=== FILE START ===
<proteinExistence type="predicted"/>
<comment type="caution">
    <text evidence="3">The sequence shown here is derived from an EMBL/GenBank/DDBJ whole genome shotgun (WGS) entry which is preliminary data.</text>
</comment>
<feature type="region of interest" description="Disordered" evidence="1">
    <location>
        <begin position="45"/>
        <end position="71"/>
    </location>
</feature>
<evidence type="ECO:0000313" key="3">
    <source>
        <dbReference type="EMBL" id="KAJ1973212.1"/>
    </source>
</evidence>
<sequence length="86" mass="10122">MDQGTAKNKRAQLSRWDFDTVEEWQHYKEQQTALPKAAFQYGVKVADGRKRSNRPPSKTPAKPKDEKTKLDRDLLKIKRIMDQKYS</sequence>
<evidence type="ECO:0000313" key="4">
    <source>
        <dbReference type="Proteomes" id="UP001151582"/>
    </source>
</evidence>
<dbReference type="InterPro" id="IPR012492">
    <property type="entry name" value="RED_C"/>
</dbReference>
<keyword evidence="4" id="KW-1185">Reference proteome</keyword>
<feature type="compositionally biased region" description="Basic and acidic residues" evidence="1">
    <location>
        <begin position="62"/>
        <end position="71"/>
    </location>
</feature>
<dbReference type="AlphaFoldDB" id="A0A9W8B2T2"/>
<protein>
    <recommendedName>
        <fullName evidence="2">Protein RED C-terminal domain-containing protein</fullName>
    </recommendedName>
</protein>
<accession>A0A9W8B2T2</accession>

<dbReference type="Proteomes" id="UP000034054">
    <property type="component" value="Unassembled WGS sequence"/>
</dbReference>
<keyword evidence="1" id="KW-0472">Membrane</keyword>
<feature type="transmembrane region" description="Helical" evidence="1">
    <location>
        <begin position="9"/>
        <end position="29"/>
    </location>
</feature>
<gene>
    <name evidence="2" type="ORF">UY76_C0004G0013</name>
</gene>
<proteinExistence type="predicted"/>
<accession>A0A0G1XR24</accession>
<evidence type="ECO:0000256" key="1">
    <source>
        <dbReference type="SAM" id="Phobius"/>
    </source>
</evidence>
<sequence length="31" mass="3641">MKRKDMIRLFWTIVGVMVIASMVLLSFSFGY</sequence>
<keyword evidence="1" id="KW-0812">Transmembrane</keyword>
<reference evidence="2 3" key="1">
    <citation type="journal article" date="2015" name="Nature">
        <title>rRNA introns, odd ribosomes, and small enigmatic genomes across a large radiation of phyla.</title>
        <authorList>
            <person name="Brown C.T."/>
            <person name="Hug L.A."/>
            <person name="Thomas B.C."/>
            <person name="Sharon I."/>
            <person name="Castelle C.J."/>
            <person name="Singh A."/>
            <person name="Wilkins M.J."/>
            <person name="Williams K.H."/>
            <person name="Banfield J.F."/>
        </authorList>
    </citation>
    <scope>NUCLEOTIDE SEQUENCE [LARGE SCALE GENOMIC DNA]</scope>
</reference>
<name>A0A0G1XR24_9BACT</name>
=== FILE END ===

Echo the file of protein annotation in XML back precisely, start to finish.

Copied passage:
<proteinExistence type="predicted"/>
<comment type="caution">
    <text evidence="3">The sequence shown here is derived from an EMBL/GenBank/DDBJ whole genome shotgun (WGS) entry which is preliminary data.</text>
</comment>
<feature type="region of interest" description="Disordered" evidence="1">
    <location>
        <begin position="45"/>
        <end position="71"/>
    </location>
</feature>
<evidence type="ECO:0000313" key="3">
    <source>
        <dbReference type="EMBL" id="KAJ1973212.1"/>
    </source>
</evidence>
<sequence length="86" mass="10122">MDQGTAKNKRAQLSRWDFDTVEEWQHYKEQQTALPKAAFQYGVKVADGRKRSNRPPSKTPAKPKDEKTKLDRDLLKIKRIMDQKYS</sequence>
<evidence type="ECO:0000313" key="4">
    <source>
        <dbReference type="Proteomes" id="UP001151582"/>
    </source>
</evidence>
<dbReference type="InterPro" id="IPR012492">
    <property type="entry name" value="RED_C"/>
</dbReference>
<keyword evidence="4" id="KW-1185">Reference proteome</keyword>
<feature type="compositionally biased region" description="Basic and acidic residues" evidence="1">
    <location>
        <begin position="62"/>
        <end position="71"/>
    </location>
</feature>
<dbReference type="AlphaFoldDB" id="A0A9W8B2T2"/>
<protein>
    <recommendedName>
        <fullName evidence="2">Protein RED C-terminal domain-containing protein</fullName>
    </recommendedName>
</protein>
<accession>A0A9W8B2T2</accession>

<dbReference type="Proteomes" id="UP000034054">
    <property type="component" value="Unassembled WGS sequence"/>
</dbReference>
<keyword evidence="1" id="KW-0472">Membrane</keyword>
<feature type="transmembrane region" description="Helical" evidence="1">
    <location>
        <begin position="9"/>
        <end position="29"/>
    </location>
</feature>
<gene>
    <name evidence="2" type="ORF">UY76_C0004G0013</name>
</gene>
<proteinExistence type="predicted"/>
<accession>A0A0G1XR24</accession>
<evidence type="ECO:0000256" key="1">
    <source>
        <dbReference type="SAM" id="Phobius"/>
    </source>
</evidence>
<sequence length="31" mass="3641">MKRKDMIRLFWTIVGVMVIASMVLLSFSFGY</sequence>
<keyword evidence="1" id="KW-0812">Transmembrane</keyword>
<reference evidence="2 3" key="1">
    <citation type="journal article" date="2015" name="Nature">
        <title>rRNA introns, odd ribosomes, and small enigmatic genomes across a large radiation of phyla.</title>
        <authorList>
            <person name="Brown C.T."/>
            <person name="Hug L.A."/>
            <person name="Thomas B.C."/>
            <person name="Sharon I."/>
            <person name="Castelle C.J."/>
            <person name="Singh A."/>
            <person name="Wilkins M.J."/>
            <person name="Williams K.H."/>
            <person name="Banfield J.F."/>
        </authorList>
    </citation>
    <scope>NUCLEOTIDE SEQUENCE [LARGE SCALE GENOMIC DNA]</scope>
</reference>
<name>A0A0G1XR24_9BACT</name>